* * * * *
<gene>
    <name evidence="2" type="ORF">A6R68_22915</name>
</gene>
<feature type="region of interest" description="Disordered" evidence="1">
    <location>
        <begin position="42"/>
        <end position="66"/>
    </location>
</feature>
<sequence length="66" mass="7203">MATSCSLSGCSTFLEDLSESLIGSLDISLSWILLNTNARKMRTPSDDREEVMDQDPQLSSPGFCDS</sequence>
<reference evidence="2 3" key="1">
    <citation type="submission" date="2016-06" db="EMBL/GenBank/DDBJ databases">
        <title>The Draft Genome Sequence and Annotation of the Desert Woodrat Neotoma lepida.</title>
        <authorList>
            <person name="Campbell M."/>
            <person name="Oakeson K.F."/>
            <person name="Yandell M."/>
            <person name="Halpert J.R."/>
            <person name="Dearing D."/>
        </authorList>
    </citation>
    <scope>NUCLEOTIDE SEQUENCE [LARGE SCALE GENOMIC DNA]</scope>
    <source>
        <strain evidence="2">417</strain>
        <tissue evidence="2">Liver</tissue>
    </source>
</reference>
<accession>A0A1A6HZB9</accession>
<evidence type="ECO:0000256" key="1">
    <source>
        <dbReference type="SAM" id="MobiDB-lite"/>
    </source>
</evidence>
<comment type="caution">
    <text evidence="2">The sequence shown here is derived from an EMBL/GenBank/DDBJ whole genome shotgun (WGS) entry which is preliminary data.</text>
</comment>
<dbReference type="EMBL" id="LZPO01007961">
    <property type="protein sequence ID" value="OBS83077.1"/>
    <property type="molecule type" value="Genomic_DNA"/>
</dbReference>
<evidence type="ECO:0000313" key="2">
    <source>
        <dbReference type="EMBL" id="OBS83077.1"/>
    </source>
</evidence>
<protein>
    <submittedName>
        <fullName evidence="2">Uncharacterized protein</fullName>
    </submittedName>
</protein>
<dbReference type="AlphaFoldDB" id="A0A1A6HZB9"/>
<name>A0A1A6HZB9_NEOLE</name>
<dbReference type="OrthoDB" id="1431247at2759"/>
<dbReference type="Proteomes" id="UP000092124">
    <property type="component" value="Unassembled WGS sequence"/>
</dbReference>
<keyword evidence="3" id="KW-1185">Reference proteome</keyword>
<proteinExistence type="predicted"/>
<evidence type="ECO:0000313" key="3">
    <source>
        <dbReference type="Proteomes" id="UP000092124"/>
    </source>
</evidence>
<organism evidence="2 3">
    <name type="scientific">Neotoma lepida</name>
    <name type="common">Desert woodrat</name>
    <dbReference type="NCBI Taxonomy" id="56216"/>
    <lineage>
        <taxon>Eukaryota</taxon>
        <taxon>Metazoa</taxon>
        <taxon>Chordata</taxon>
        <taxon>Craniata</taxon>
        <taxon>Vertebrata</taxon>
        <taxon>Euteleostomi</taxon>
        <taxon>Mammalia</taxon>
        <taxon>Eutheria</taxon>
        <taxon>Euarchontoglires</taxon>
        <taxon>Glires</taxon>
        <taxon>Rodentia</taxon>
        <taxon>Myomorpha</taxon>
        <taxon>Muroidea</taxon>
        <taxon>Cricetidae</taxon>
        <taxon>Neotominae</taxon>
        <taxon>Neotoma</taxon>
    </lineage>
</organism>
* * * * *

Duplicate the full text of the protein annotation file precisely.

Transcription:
<gene>
    <name evidence="2" type="ORF">A6R68_22915</name>
</gene>
<feature type="region of interest" description="Disordered" evidence="1">
    <location>
        <begin position="42"/>
        <end position="66"/>
    </location>
</feature>
<sequence length="66" mass="7203">MATSCSLSGCSTFLEDLSESLIGSLDISLSWILLNTNARKMRTPSDDREEVMDQDPQLSSPGFCDS</sequence>
<reference evidence="2 3" key="1">
    <citation type="submission" date="2016-06" db="EMBL/GenBank/DDBJ databases">
        <title>The Draft Genome Sequence and Annotation of the Desert Woodrat Neotoma lepida.</title>
        <authorList>
            <person name="Campbell M."/>
            <person name="Oakeson K.F."/>
            <person name="Yandell M."/>
            <person name="Halpert J.R."/>
            <person name="Dearing D."/>
        </authorList>
    </citation>
    <scope>NUCLEOTIDE SEQUENCE [LARGE SCALE GENOMIC DNA]</scope>
    <source>
        <strain evidence="2">417</strain>
        <tissue evidence="2">Liver</tissue>
    </source>
</reference>
<accession>A0A1A6HZB9</accession>
<evidence type="ECO:0000256" key="1">
    <source>
        <dbReference type="SAM" id="MobiDB-lite"/>
    </source>
</evidence>
<comment type="caution">
    <text evidence="2">The sequence shown here is derived from an EMBL/GenBank/DDBJ whole genome shotgun (WGS) entry which is preliminary data.</text>
</comment>
<dbReference type="EMBL" id="LZPO01007961">
    <property type="protein sequence ID" value="OBS83077.1"/>
    <property type="molecule type" value="Genomic_DNA"/>
</dbReference>
<evidence type="ECO:0000313" key="2">
    <source>
        <dbReference type="EMBL" id="OBS83077.1"/>
    </source>
</evidence>
<protein>
    <submittedName>
        <fullName evidence="2">Uncharacterized protein</fullName>
    </submittedName>
</protein>
<dbReference type="AlphaFoldDB" id="A0A1A6HZB9"/>
<name>A0A1A6HZB9_NEOLE</name>
<dbReference type="OrthoDB" id="1431247at2759"/>
<dbReference type="Proteomes" id="UP000092124">
    <property type="component" value="Unassembled WGS sequence"/>
</dbReference>
<keyword evidence="3" id="KW-1185">Reference proteome</keyword>
<proteinExistence type="predicted"/>
<evidence type="ECO:0000313" key="3">
    <source>
        <dbReference type="Proteomes" id="UP000092124"/>
    </source>
</evidence>
<organism evidence="2 3">
    <name type="scientific">Neotoma lepida</name>
    <name type="common">Desert woodrat</name>
    <dbReference type="NCBI Taxonomy" id="56216"/>
    <lineage>
        <taxon>Eukaryota</taxon>
        <taxon>Metazoa</taxon>
        <taxon>Chordata</taxon>
        <taxon>Craniata</taxon>
        <taxon>Vertebrata</taxon>
        <taxon>Euteleostomi</taxon>
        <taxon>Mammalia</taxon>
        <taxon>Eutheria</taxon>
        <taxon>Euarchontoglires</taxon>
        <taxon>Glires</taxon>
        <taxon>Rodentia</taxon>
        <taxon>Myomorpha</taxon>
        <taxon>Muroidea</taxon>
        <taxon>Cricetidae</taxon>
        <taxon>Neotominae</taxon>
        <taxon>Neotoma</taxon>
    </lineage>
</organism>